Ok, quick, the bracelet shop! Two special bracelets are all I need. 1530hrs!! Oh, no! Tried to run but….it’s going to be about the same, anyway. So I walked. And I prayed. I need those bracelets and please God let there be no one checking the car parks right now. These girls are so sweet I want to buy something special for them. 

There you are. Inspiration. Went straight to the shelves, grabbed the two bracelets, paid for them. “Are they gifts? Do you want me to gift-wrap them?” I don’t have time for this. “No, thanks. I just need a nice box. Do you have a nice box?” My parking ticket is running out of time.  Plus you’ll charge for wrapping service, right? “I’ll just put these in these bags, and put the bags in boxes.” What? “Would you choose which ribbons to go on top of the boxes?” Ahh….might as well….

Ribbons chosen, thanked the girl in the shop, and I rushed off to my car. 1545hrs. I saw the shadow of a paper…pray not a ticket…ok…ok….

Thank God I made it!

Harry Potter and the Half Blood Prince, and Me

Watched Harry Potter and the Half Blood Prince today. Had a nice time. Funny. Sweet. A bit of romance. Scary. Sad, in the end, as everyone (I hope) knows.
Somehow it brought back some emotions. Emotions that I felt years ago. When I was…hmm…second year…21. Funny that actually I felt like I was sharing my emotions with Harry Potter. It’s like empathy. I could feel his need for a parent, a mother and father figure in his life. His need for his friends. How lonely he was when he first came. And yes, he had friends but he’s the only one who could kill Voldemort.
Especially now when he starts noticing girls. Ron and Hermione are his pillars of strength but Ginny gives support in a different kind of way. Like when he had to throw away the potions book he loved so much. Or when Dumbledore dies and Ginny was his shoulder to cry on. It’s a sweet moment but it gave butterflies in my stomach too.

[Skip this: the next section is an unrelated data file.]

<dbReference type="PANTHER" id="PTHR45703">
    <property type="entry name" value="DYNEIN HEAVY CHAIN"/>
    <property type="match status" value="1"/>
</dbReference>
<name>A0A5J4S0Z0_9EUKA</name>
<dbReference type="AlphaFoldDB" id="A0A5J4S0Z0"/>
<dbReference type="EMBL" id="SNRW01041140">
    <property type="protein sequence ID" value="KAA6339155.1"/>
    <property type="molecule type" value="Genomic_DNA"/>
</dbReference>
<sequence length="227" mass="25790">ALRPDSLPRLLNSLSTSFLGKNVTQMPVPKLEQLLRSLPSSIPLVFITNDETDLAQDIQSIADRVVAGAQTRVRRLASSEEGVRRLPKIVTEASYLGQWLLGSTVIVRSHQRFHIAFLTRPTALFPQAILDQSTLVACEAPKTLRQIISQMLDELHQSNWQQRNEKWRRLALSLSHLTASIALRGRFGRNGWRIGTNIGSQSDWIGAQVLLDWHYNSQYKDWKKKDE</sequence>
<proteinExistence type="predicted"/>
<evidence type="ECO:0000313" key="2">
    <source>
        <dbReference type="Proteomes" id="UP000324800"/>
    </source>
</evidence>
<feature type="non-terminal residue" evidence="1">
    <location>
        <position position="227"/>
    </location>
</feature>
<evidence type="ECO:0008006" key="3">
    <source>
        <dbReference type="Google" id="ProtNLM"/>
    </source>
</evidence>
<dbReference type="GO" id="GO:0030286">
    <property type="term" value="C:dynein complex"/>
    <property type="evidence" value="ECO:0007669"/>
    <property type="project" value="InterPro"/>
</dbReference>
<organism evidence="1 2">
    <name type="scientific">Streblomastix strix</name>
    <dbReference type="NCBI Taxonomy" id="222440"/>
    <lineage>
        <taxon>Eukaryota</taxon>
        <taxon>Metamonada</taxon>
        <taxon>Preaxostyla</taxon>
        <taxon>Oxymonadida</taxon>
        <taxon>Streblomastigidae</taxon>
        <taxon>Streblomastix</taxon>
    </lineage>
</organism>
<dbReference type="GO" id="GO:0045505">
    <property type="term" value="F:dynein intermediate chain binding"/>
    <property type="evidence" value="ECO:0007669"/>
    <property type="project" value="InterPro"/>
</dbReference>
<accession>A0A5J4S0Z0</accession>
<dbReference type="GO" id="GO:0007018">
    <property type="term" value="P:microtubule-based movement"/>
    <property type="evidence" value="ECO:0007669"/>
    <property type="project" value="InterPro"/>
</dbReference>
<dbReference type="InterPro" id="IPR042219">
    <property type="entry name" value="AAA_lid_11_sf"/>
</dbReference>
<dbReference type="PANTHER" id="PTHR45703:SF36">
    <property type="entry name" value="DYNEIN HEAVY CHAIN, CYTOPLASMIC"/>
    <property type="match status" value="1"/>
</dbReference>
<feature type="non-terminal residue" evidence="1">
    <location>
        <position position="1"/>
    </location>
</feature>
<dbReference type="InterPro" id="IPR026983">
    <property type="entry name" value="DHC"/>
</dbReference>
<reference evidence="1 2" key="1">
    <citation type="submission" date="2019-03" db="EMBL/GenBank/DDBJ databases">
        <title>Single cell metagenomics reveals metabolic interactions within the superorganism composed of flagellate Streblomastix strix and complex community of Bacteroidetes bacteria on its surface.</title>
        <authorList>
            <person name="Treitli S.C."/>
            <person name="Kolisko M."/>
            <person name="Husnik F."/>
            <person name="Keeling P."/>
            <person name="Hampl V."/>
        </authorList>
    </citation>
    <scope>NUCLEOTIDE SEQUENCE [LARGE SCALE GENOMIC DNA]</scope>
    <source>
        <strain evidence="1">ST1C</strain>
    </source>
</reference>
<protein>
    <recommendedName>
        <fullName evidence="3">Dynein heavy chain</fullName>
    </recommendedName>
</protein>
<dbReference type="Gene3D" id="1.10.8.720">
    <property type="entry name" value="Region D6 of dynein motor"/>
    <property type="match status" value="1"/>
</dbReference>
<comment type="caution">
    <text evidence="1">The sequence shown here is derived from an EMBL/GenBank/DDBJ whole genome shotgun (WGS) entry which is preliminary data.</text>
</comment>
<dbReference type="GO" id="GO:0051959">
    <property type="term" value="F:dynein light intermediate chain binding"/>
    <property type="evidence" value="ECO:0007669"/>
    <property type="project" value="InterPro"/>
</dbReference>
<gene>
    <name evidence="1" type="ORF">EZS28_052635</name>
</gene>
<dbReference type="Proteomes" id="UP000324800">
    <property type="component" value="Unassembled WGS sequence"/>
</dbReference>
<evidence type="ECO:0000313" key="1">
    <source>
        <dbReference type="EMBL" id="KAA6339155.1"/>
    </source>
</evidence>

I don’t know. There’s another funny feeling in my heart that I can’t explain, just indescribable.
Maybe it’s the fact that he’s an orphan and he needed to face all this at a young age.
Maybe I read too much of emotionally charged Harry Potter-based stories written by his fans when I was in med school.
Maybe I got too absorbed with his mood, because I spent so much of my time engrossed in the books, his fans’ stories.
How we all used to hope that Sirius will always be his Godfather and how wonderful it would have been if, after Voldemort has died, they could live together happily like father and son.
How we all wished that Dumbledore would say something like, ‘I’m your grandfather’ or ‘I’ll teach you advanced magic that even Voldemort wouldn’t know” for example something more than expelliarmus.
All this, and the cold weather, really brought back all the memories, all the feelings that I had seven years ago. Yes, I went with my 12 year-old cousin, but I was alone, I was so immersed with my emotions, this weird-pleasant-lonely-desperate-sweet feelings. And it still lingers til now.